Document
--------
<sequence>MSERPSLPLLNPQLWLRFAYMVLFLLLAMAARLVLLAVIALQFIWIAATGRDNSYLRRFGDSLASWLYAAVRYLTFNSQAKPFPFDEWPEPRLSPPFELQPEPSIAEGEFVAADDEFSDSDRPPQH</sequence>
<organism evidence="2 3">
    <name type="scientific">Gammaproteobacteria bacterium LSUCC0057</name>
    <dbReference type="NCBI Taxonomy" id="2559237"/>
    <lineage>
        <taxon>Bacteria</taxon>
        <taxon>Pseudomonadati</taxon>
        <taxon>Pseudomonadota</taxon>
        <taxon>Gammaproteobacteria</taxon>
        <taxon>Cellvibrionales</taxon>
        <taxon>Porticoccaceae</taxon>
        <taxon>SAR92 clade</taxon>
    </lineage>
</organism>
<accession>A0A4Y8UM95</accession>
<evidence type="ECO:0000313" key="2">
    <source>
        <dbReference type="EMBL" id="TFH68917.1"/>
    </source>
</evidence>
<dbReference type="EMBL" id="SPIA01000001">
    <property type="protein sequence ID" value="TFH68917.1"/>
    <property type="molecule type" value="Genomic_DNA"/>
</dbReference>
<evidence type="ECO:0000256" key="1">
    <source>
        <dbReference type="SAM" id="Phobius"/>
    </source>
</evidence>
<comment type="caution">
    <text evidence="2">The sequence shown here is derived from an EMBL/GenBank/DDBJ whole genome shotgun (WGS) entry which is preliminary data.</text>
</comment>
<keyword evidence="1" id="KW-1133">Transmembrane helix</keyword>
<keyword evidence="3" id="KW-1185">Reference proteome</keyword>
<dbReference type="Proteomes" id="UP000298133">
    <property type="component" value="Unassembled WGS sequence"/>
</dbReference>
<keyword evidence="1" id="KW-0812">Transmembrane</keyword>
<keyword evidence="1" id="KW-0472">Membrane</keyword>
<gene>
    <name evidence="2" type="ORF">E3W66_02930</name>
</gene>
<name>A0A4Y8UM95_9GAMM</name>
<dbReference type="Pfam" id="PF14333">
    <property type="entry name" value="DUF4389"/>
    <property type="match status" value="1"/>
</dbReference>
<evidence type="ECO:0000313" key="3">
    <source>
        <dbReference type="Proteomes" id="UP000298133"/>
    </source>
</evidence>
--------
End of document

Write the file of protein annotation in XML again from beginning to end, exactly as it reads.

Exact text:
<sequence>MSERPSLPLLNPQLWLRFAYMVLFLLLAMAARLVLLAVIALQFIWIAATGRDNSYLRRFGDSLASWLYAAVRYLTFNSQAKPFPFDEWPEPRLSPPFELQPEPSIAEGEFVAADDEFSDSDRPPQH</sequence>
<organism evidence="2 3">
    <name type="scientific">Gammaproteobacteria bacterium LSUCC0057</name>
    <dbReference type="NCBI Taxonomy" id="2559237"/>
    <lineage>
        <taxon>Bacteria</taxon>
        <taxon>Pseudomonadati</taxon>
        <taxon>Pseudomonadota</taxon>
        <taxon>Gammaproteobacteria</taxon>
        <taxon>Cellvibrionales</taxon>
        <taxon>Porticoccaceae</taxon>
        <taxon>SAR92 clade</taxon>
    </lineage>
</organism>
<accession>A0A4Y8UM95</accession>
<evidence type="ECO:0000313" key="2">
    <source>
        <dbReference type="EMBL" id="TFH68917.1"/>
    </source>
</evidence>
<dbReference type="EMBL" id="SPIA01000001">
    <property type="protein sequence ID" value="TFH68917.1"/>
    <property type="molecule type" value="Genomic_DNA"/>
</dbReference>
<evidence type="ECO:0000256" key="1">
    <source>
        <dbReference type="SAM" id="Phobius"/>
    </source>
</evidence>
<comment type="caution">
    <text evidence="2">The sequence shown here is derived from an EMBL/GenBank/DDBJ whole genome shotgun (WGS) entry which is preliminary data.</text>
</comment>
<keyword evidence="1" id="KW-1133">Transmembrane helix</keyword>
<keyword evidence="3" id="KW-1185">Reference proteome</keyword>
<dbReference type="Proteomes" id="UP000298133">
    <property type="component" value="Unassembled WGS sequence"/>
</dbReference>
<keyword evidence="1" id="KW-0812">Transmembrane</keyword>
<keyword evidence="1" id="KW-0472">Membrane</keyword>
<gene>
    <name evidence="2" type="ORF">E3W66_02930</name>
</gene>
<name>A0A4Y8UM95_9GAMM</name>
<dbReference type="Pfam" id="PF14333">
    <property type="entry name" value="DUF4389"/>
    <property type="match status" value="1"/>
</dbReference>
<evidence type="ECO:0000313" key="3">
    <source>
        <dbReference type="Proteomes" id="UP000298133"/>
    </source>
</evidence>